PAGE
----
Wednesday, December 3, 2008

Why I Don't Shop At Wal-Mart

There are a number of reasons why I have not set foot in a Wal-Mart or Sam's Club in well over a year. Even before that, I was never a true-red Wal-Mart shopper. The last time I actively chose Wal-Mart over Target or another discount superstore was probably college. Why? The Wal-Mart in my college town was a brand-new SuperCenter, with a grocery store and a McDonald's inside. It had a car repair shop and was open 24 hours. It worked perfectly for my college student lifestyle, and yes, my budget.

When I did my student teaching, Wal-Mart was out of the way. Instead, I shopped at Albertson's -- originators of fresh warm bread at 4pm, and home to a few of the gourmet items I loved to indulge in on occasion. It helped that my roommate was East Indian and preferred the ethnic food aisle at Albertson's for her basmati rice.

Around this time, Target opened a store in my hometown. It too was new, exciting and had lots of cool stuff at roughly the same prices as Wal-Mart. And it was closer to my house. Stamp a red target on my forehead, I had found my store.

Then I got pregnant. And the boy lost his job.

Even the slight price differences in diapers and formula added up, and I reverted to Wal-Mart out of necessity of feeding and diapering the Girl. When our financial situation rectified itself, I once again turned to Target for my discount store needs, only going to Wal-Mart when I needed things like craft supplies (Target does not have a fabric department, and our town did not have a Hobby Lobby or Michael's at the time.)

Now, it's simply easier to go to Target. I live in the land of Target. Target HQ is down the Interstate a country piece from my house. We have two Targets in spitting distance from me. Everywhere you look, Target. SuperTarget. Target Greatland.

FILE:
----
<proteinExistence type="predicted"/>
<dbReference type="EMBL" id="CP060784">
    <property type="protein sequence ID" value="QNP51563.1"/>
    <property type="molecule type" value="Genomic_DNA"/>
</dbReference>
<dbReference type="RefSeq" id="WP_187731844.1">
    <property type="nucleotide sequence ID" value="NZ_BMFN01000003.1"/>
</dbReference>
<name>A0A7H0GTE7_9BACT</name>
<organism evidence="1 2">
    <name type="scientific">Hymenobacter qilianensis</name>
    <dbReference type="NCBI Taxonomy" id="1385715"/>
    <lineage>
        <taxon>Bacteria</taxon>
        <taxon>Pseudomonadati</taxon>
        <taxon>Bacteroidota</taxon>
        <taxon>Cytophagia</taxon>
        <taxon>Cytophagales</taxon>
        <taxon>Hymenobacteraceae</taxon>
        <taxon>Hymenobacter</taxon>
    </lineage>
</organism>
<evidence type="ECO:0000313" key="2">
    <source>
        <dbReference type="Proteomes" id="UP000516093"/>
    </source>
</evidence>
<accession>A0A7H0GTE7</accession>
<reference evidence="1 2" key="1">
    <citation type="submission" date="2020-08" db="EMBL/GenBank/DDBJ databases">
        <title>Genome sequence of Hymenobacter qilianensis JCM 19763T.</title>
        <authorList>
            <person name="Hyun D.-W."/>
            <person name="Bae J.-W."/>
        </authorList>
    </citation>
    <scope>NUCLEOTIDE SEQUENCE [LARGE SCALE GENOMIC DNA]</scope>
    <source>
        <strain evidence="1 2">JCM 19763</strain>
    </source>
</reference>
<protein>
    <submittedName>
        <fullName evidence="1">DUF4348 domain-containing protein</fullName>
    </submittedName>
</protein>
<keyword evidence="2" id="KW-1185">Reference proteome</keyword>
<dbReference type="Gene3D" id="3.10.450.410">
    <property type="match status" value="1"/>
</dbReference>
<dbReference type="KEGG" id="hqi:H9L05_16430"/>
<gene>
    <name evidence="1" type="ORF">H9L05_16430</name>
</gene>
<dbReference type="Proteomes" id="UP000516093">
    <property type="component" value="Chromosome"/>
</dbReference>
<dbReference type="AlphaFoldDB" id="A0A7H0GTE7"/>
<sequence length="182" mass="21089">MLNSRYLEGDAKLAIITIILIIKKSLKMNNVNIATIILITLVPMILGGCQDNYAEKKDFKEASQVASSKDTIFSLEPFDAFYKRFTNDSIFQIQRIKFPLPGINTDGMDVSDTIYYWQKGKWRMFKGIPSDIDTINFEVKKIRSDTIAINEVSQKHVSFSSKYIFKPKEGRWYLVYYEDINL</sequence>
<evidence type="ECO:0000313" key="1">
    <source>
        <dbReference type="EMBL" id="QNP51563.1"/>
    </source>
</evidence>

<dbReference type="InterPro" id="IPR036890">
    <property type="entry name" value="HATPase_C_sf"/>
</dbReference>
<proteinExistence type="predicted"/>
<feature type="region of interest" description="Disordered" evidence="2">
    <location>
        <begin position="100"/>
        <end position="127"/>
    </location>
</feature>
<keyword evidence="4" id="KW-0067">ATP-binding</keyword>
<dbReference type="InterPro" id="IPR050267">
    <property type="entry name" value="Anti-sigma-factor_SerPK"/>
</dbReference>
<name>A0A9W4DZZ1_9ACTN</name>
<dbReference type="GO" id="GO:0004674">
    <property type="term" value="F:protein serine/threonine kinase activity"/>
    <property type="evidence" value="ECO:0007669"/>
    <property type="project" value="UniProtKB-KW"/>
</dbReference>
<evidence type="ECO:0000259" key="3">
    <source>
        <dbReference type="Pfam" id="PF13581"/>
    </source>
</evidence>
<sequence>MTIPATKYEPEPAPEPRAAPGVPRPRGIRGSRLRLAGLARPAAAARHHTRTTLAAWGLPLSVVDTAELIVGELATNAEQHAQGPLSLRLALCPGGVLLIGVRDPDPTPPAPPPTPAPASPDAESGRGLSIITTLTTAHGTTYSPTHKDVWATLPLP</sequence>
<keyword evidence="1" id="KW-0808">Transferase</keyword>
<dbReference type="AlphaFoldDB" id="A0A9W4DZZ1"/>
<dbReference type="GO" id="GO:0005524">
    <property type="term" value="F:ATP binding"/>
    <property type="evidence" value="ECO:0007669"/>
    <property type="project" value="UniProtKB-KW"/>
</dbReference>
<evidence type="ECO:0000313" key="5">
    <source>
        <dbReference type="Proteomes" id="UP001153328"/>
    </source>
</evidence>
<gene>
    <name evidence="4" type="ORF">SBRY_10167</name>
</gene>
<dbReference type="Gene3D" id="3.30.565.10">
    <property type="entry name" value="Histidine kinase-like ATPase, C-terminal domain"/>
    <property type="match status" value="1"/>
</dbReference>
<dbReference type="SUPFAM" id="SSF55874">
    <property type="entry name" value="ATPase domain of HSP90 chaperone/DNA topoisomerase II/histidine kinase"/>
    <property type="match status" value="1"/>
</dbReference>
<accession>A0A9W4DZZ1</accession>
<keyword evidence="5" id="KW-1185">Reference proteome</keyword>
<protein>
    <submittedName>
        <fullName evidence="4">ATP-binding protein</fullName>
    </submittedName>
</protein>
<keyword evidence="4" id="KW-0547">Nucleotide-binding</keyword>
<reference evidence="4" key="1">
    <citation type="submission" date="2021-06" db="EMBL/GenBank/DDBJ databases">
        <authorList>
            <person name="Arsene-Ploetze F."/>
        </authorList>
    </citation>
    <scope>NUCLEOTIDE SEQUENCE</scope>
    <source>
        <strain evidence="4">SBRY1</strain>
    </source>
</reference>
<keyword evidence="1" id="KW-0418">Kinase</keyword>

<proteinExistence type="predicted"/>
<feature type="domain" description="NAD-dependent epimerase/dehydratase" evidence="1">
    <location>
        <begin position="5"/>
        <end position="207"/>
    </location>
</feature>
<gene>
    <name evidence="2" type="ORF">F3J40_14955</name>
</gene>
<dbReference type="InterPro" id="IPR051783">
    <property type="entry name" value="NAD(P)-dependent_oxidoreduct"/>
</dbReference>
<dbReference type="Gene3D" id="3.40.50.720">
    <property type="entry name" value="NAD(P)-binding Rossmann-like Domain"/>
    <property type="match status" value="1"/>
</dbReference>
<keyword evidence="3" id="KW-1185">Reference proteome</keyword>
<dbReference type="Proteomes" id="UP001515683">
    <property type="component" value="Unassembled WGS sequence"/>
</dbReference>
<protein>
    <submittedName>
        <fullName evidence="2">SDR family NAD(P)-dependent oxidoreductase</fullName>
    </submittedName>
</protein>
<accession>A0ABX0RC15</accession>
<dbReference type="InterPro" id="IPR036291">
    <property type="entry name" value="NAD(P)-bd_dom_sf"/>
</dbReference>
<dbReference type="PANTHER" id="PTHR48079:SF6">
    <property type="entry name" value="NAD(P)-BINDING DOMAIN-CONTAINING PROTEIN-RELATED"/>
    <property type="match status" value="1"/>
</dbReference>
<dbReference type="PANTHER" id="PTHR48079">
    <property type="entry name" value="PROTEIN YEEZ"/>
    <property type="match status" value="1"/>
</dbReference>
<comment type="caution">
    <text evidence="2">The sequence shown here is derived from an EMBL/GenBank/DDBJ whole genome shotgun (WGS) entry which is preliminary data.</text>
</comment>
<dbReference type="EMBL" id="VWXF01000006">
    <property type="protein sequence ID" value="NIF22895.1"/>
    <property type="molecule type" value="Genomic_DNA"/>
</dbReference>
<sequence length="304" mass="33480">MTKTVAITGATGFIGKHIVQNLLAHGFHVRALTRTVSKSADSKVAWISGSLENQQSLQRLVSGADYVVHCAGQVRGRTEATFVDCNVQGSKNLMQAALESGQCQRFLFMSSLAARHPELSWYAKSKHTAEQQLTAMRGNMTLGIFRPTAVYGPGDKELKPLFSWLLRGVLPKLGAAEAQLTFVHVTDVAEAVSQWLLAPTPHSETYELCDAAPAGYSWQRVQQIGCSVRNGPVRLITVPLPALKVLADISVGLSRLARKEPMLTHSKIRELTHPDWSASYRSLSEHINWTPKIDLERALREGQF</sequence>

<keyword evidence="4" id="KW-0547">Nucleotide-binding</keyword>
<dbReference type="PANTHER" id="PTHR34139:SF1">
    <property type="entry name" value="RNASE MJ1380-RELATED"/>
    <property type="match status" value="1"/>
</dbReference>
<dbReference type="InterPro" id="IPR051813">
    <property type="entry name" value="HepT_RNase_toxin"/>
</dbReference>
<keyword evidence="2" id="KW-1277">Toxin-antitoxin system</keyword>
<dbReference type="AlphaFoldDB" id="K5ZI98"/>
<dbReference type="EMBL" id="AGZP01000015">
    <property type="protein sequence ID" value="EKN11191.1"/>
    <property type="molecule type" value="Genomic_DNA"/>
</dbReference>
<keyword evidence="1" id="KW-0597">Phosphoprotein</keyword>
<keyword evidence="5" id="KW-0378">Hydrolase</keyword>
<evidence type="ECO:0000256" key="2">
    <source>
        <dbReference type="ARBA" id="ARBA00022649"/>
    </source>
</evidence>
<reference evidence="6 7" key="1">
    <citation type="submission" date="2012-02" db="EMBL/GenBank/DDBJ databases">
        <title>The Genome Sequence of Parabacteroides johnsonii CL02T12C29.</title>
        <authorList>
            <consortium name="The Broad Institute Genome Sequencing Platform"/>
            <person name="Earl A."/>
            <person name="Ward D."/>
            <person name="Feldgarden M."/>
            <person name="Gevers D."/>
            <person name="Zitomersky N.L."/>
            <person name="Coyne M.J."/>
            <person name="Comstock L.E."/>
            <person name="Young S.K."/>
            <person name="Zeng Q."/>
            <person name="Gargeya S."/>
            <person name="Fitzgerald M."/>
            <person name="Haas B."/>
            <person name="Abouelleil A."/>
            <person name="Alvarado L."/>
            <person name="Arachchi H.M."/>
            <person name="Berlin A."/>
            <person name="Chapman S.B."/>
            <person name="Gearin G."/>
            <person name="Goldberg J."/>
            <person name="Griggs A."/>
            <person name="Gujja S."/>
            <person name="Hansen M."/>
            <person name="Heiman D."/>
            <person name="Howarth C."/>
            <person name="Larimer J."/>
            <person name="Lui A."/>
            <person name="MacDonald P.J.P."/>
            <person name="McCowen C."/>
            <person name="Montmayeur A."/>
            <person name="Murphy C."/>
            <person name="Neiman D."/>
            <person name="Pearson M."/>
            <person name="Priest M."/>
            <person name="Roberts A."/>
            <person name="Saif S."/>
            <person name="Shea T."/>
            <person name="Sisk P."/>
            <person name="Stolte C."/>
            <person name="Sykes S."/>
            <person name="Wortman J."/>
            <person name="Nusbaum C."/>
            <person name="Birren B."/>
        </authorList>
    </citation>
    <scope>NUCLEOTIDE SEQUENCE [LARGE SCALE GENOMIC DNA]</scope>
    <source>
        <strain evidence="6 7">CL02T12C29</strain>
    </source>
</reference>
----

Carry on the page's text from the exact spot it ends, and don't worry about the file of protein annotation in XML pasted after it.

There is one Wal-Mart that I know of. It's about 1/3 mile from the SuperTarget I frequent the most. It's a sad, sad little store - old, no grocery, barely a lawn & garden section (though what would you expect in an urban environment like the Twin Cities?) and really run down. The lighting is bad and they have security in the parking lot 24/7. It creeps me out.

The reasons run deeper though, and primarily this: I am in a position in life where I can choose where to source my food and goods. If I can afford 50 cents more for 1 oz less of shampoo, knowing that the deal was fairly struck and not coerced, I'll do it. If I know that the company doesn't abhor unions to the point of closing stores to avoid them, I'll support it. If the company pays a decent wage, does not engage in unfair tactics, or encourage its "part-time staff" to work 35 hours (no more, no less) and gives them lessons on how to apply for public Medicaid, then I'll give them my money.

Bottom line: Wal-Mart treats its employees poorly in pay and perqs, runs roughshod over manufacturers who can't afford NOT to have a distribution contract with Wal-Mart, sets its own prices, labeling and sizes (oh yeah. "Comparison shopping" is impossible: Wal-Mart won't lower a price because the sizes aren't exact. Check it out sometime: go find a bottle of Johnson's baby shampoo at Wal-Mart. Then find the same SIZE bottle at Target. Can't be done.), and kills off Mom and Pop shops. (They are dying anyway -- Wal-Mart is basically euthanasia for ailing businesses.)

It's easy for me not to shop there. I have a plethora of other options, most of which I take full advantage. But even if I didn't, I'd source them out and attempt to avoid Wal-Mart as best I could. I'm very proud to say that the Boy and I will not be having a Wal-Mart Christmas -- nothing under our tree or that we give to others will come from Wal-Mart. I don't care if I'm just another customer to Wal-Mart. My $300 per month household budget doesn't matter to them, but it matters to me, and until I spend it, I control it.

Truth is, they don't care much about any of the people who shop or work there. And that's what bothers me the most.

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